As promised, Wizards of the Coast released the 5th Edition Basic rules set online today. It's particularly interesting to see a snapshot of how 5th Edition works compared to older editions of the rules, particularly grappling, turning undead, and spellcasting. The document is broken into three parts:
- Part 1 covers character creation, including races, classes, backgrounds, equipment, and other customization options that you can choose from.
- Part 2 details the rules of how to play the game, including exploration, interaction, and combat.
- Part 3 covers spellcasting and magic.
To give you a flavor for the new edition, let's take a look at grappling. Grappling has always been a very complicated process that never fit neatly within the core rules of D&D -- 3.5 tried hard to make things make sense, and Pathfinder worked harder to clean up those same rules. Here's the grappling rules for 5th Edition:
- First, the character uses a free hand to make an Attack action against a creature no more than one size larger within reach.
- He makes a Strength (Athletics) check contested by the target's Strength (Athletics) or Dexterity (Acrobatics) check. Note that the parenthetical notation is a skill bonus, determined by your Proficiency bonus for your class. For 3.5 players, Proficiency Bonus is a catch all that covers Base Attack Bonus (BAB) and Skill ranks. Your Proficiency Bonus covers both, which makes things simple and equitable. Additionally, if you don't have Athletics as a skill, you simply use your Strength modifier without the benefit of the Proficiency Bonus.
- Success means the target is grappled: Speed 0, no bonuses from speed (this is not the same as the restrained condition, which causes the creature to have disadvantage and attackers to have advantage).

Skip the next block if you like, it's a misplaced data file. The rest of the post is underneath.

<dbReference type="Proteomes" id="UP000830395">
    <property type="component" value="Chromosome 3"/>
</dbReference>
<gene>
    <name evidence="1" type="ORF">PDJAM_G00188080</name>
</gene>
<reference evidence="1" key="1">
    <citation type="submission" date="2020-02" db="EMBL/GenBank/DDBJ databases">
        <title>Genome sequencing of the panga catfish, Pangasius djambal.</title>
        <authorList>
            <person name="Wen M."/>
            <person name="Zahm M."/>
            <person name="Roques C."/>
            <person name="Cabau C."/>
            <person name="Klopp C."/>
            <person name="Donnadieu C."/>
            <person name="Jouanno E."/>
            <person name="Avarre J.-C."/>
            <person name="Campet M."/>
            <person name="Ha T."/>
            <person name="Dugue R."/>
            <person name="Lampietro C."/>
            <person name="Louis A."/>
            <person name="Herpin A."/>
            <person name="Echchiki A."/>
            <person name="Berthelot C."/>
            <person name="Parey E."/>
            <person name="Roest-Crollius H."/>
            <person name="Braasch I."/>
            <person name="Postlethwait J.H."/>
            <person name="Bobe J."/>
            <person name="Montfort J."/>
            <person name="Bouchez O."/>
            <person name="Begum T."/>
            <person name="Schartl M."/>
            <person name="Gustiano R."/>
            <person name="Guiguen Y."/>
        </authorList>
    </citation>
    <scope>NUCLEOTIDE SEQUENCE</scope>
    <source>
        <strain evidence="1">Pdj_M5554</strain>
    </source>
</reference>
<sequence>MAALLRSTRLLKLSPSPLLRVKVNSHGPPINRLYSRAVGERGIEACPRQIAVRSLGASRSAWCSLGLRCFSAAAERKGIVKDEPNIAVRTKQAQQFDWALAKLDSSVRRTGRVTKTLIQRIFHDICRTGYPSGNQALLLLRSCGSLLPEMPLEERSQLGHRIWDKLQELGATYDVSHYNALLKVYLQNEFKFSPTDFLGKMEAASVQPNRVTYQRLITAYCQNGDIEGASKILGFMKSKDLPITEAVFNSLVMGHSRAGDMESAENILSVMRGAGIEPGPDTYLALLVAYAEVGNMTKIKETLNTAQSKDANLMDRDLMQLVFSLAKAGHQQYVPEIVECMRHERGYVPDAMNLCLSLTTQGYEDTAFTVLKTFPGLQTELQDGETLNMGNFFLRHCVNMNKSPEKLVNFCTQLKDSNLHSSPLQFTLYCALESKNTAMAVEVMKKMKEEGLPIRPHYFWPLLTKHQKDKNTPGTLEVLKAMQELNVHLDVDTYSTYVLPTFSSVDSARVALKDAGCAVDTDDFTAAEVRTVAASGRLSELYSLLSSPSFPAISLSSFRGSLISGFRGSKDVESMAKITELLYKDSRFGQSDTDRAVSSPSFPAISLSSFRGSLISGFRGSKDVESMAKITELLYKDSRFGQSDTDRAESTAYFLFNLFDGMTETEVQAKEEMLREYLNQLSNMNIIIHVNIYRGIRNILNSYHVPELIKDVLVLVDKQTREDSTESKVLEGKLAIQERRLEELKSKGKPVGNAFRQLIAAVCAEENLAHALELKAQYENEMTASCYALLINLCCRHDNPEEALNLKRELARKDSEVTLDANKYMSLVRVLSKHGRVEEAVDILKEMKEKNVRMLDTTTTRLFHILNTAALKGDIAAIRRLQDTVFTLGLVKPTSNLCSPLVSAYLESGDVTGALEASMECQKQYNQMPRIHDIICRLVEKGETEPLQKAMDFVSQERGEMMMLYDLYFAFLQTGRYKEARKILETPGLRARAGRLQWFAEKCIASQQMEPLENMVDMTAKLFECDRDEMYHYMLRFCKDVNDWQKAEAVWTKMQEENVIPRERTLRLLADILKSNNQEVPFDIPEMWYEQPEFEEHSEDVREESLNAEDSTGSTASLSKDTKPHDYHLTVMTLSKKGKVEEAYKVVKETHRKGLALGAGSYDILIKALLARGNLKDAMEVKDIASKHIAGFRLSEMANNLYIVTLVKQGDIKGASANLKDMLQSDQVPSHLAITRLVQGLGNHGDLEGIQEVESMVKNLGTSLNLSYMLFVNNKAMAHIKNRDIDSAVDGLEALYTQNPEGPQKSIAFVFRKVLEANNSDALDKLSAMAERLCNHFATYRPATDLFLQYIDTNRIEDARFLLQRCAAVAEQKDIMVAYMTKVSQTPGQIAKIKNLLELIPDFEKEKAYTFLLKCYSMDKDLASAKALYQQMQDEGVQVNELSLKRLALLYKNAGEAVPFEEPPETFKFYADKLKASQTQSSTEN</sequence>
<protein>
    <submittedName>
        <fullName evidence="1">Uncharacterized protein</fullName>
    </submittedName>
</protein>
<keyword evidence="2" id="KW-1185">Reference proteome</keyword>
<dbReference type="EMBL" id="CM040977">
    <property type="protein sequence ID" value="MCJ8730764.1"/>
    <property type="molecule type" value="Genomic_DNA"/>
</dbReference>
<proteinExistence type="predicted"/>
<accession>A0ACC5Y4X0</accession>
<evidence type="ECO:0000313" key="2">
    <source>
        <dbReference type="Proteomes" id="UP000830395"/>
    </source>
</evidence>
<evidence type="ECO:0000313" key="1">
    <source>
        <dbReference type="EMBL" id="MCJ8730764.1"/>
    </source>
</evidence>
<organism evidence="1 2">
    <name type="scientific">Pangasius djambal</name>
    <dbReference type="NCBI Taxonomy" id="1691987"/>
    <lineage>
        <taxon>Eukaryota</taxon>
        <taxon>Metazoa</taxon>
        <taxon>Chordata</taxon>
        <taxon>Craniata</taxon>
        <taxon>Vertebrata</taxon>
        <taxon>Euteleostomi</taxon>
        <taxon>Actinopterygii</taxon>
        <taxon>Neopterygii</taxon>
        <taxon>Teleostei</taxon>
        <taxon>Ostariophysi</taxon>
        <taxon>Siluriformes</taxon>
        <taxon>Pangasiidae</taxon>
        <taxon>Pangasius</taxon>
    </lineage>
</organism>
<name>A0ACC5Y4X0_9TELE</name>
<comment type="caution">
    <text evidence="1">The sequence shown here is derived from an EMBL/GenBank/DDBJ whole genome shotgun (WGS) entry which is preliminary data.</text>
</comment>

- A creature can use its action to escape a grapple by making a Strength (Athletics) or Dexterity (Acrobatics) check contested by a Strength (Athletics) check.
Overall? Grapple is very simple now but not particularly effective. No clue how you would even build a grapple build, but that's likely in the advanced rules. Now let's look at turning.
Clerics have a Channel Divinity ability which can be used to turn undead. Here's how it works:
- Cleric uses an action to present holy symbol.
- All undead within 30-feet must make a Wisdom saving throw.
- Undead that fail move away from the cleric using the Dash (double movement) action and cannot approach within 30-feet. If there's nowhere to move it uses the Dodge action (attackers have disadvantage, dodger makes Dexterity saves with advantage).
- At 5th level the cleric can destroy undead instead, as determined by the monster's Challenge Rating.
Overall? Much simpler and easier to resolve than 3.5 turning.
And finally spellcasting has been tweaked in subtle ways.
- Beyond the idea of using your Proficiency Bonus to hit things with spells, there's also "higher slot usage," in which a spell like magic missile gains more darts by the caster memorizing the spell at a higher spell level. So while a magic missile memorized at 1st level offers one dart, a magic missile memorized as a 5th level spell offers 5 darts.
- Lightning bolt works in a similar fashion, but for gamers accustomed to the caster's character level = number of dice, the calculation has already been made for the player. So lightning bolt starts out at 8d6 damage as a 3rd-level spell, and if a caster memorizes it at a higher spell level, it increases by 1d6. This means that lightning bolt now has an upper limit of 14d6 if memorized as a 9th-level spell (6 levels higher adds 6 more dice of damage).
Overall? 20th level casters just got a bit of a downgrade, but the spell system is much more elegant and the power of the damage spread gives the caster a wider variety of options for all of his spell slots.
What else is different? See for yourself. The file is offered in full-color and printer friendly form and can be downloaded here.